Quote of the day—Brett Peppe

What people can do with what they buy at the gun store doesn’t bother me much. It’s what the brilliant molecular biologist who has gone sideways can do in his basement in mayonnaise jars that absolutely terrifies me.

Brett Peppe
December 22, 2015
[I have nothing to add.—Joe]


6 thoughts on “Quote of the day—Brett Peppe

  1. He makes a good point, except for the terror part. There’s no proper role for fear in any of this.

  2. lol… Even BSA encourages growing cultures for merit, we’re working on a mold culture right now…

  3. That’s basically the plot of Herbert’s The White Plague. Good story. Not happy-thoughts sort of reading.

    Related to that, I noticed something on my kindle last night. I was digging through the options. One of them was enable or disable viewing the most common of what others had highlighted when reading it… My immediate thought was that must mean that they are tracking what you are highlighting, and presumably other reading habits as well. And there does not seem to be any way to disable that feature.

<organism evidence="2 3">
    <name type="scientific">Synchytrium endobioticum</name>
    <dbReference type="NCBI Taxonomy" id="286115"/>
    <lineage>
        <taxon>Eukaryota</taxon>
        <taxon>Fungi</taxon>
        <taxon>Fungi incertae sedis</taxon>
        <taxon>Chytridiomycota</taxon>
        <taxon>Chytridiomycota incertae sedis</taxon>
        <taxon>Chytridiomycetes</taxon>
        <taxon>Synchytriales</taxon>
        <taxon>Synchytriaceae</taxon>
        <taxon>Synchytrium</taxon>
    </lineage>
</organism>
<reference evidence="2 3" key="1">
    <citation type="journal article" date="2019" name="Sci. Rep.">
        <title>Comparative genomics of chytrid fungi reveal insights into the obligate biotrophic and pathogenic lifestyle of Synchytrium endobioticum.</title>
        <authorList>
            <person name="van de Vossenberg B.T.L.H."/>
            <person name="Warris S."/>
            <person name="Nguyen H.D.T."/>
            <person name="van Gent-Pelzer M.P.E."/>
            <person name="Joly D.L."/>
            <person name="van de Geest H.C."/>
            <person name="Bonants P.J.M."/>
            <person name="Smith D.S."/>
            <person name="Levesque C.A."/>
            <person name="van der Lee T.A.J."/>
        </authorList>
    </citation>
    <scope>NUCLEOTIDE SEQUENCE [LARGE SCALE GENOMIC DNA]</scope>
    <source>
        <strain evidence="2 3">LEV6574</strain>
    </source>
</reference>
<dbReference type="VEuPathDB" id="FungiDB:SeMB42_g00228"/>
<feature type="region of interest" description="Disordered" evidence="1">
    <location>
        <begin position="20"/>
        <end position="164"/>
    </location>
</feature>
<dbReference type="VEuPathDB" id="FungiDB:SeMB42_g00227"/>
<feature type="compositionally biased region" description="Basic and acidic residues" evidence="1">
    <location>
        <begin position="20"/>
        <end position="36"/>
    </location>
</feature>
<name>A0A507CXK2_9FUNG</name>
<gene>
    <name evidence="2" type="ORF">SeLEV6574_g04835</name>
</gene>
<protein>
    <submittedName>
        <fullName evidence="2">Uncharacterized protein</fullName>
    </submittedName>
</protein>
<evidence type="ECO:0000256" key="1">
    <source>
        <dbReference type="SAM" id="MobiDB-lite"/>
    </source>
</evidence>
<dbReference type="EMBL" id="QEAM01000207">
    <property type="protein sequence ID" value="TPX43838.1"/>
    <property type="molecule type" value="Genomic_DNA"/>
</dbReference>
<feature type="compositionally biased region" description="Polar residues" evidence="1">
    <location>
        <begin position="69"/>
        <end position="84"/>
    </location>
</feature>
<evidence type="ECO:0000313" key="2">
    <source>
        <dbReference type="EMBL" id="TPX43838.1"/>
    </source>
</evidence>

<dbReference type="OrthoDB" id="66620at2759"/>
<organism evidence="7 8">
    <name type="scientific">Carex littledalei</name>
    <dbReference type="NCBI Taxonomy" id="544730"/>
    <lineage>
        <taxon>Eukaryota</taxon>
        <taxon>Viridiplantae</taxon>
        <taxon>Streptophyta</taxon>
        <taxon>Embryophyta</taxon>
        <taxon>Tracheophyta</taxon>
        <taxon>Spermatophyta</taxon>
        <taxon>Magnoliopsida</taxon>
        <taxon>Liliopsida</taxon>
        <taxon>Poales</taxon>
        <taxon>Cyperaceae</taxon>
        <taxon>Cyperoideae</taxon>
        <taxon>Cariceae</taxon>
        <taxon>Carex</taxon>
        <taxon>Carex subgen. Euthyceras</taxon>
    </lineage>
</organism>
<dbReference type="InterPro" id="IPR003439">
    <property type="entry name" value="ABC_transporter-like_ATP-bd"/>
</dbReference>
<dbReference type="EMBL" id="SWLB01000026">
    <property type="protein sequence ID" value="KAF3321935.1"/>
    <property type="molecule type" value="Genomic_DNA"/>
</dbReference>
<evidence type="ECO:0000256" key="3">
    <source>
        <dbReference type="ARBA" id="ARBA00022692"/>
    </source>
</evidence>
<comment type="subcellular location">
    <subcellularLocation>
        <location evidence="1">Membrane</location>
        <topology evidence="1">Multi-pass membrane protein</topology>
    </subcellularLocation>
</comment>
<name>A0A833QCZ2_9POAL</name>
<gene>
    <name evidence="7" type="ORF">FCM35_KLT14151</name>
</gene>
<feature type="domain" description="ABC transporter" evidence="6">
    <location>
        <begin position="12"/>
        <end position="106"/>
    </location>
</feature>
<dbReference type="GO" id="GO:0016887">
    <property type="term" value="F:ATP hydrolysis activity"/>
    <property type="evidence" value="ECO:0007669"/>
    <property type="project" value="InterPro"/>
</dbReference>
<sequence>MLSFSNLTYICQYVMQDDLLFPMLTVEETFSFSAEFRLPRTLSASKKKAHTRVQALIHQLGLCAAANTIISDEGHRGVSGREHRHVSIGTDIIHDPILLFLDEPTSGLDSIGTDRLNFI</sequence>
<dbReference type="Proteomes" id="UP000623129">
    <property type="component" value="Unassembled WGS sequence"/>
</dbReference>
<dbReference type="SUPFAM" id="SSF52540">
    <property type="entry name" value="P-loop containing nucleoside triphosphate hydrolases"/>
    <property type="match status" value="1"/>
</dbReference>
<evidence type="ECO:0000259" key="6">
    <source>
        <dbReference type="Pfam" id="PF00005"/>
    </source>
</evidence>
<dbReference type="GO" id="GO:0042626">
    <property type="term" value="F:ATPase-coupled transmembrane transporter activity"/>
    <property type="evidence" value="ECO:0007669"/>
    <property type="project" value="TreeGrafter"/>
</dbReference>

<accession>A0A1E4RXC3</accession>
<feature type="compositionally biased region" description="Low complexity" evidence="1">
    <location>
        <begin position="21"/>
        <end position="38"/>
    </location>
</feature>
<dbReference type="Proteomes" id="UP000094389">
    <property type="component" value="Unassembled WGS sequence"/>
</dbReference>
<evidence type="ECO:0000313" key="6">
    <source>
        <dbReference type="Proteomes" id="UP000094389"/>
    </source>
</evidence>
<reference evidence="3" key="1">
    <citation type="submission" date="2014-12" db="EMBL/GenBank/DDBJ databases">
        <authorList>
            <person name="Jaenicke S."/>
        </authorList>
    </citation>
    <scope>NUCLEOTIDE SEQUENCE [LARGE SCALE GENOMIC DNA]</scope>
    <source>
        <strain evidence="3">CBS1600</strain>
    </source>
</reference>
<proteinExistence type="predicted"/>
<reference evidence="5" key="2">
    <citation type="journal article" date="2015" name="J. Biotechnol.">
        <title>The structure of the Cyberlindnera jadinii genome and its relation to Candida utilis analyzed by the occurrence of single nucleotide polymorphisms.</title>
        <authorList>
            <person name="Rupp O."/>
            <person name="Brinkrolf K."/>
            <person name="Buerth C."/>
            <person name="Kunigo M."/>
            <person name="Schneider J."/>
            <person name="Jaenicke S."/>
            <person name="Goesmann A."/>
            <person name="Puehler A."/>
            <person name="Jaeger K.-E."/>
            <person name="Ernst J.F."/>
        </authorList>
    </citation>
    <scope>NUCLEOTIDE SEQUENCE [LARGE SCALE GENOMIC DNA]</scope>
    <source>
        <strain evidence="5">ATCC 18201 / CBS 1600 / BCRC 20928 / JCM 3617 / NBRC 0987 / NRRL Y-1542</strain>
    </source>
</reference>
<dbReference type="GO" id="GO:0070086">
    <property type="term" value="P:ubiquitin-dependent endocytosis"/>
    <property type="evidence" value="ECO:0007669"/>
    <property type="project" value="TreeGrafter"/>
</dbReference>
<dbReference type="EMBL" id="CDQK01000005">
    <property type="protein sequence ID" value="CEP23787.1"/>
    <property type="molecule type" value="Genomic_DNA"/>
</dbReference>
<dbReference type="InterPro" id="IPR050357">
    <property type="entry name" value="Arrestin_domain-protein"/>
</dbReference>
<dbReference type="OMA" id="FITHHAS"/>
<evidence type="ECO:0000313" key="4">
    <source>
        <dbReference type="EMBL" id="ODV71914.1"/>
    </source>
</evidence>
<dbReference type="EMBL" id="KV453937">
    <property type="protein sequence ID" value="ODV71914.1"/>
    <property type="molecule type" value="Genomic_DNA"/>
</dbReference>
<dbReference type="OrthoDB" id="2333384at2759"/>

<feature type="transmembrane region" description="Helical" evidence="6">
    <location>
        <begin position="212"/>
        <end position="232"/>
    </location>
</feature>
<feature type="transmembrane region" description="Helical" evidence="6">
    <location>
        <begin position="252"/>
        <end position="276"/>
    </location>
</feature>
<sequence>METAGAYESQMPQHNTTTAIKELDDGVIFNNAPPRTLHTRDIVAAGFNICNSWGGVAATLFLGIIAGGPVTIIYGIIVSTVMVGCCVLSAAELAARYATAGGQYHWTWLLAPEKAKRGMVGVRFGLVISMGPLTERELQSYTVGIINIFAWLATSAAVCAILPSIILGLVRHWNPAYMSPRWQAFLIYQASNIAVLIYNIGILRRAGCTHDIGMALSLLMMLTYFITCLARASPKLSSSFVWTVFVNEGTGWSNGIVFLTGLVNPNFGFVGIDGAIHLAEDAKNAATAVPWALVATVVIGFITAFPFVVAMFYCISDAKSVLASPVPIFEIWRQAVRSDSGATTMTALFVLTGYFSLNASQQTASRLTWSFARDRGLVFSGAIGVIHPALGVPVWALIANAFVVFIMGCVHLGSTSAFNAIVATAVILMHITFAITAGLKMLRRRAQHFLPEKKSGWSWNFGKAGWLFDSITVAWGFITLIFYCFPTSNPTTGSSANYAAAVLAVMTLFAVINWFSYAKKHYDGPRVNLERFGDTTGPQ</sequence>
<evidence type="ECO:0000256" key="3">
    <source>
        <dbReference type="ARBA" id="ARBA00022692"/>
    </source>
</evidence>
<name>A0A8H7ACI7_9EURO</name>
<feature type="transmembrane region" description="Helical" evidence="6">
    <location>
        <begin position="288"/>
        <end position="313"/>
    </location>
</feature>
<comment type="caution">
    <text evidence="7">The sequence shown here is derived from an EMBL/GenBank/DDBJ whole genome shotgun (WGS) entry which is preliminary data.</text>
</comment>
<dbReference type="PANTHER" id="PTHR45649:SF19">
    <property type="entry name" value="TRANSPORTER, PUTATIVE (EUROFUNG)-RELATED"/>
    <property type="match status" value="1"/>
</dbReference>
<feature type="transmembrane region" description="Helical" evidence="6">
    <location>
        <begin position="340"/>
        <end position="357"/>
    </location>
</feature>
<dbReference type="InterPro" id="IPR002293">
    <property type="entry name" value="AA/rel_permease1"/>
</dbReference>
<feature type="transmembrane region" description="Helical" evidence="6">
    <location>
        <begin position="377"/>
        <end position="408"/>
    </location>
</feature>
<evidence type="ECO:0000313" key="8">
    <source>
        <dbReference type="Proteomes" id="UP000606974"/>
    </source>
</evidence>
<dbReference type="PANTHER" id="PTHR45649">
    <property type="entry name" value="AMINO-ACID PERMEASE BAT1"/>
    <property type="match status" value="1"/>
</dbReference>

They just guaranteed that I’ll never enable my wireless ever again, and only load books on it via cable and drag-and-drop. Creeping big brother is no less acceptable when it’s a private company than when it’s a government. I want an e-book, dammit, not a reading habits surveillance and product-pushing device. JUST A @$%#_)@#U*(#!!!! e-book.

    • Well, even in the “old days” we were tracking customer preferences as a means of anticipating long term purchasing needs. That process is as old as records keeping, which goes back a bit.

      Generally speaking, I figure that my life is an open book. One may glean all kinds of things from it, depending on intent and purpose, and the intent and purpose are on the looker as much as on me, i.e. It says at least as much about the looker as it says about me.

      If I’m going to be condemned, my only hope is that I be condemned for the right reasons.

    • Do you have Netflix? Want to take a guess about amount of information its client collects?

  4. Commercial gene-splicing machines are available on the open market as the older ones are replaced with newer ones. They are about the size of a microwave I’m told and not at all hard to use.

Comments are closed.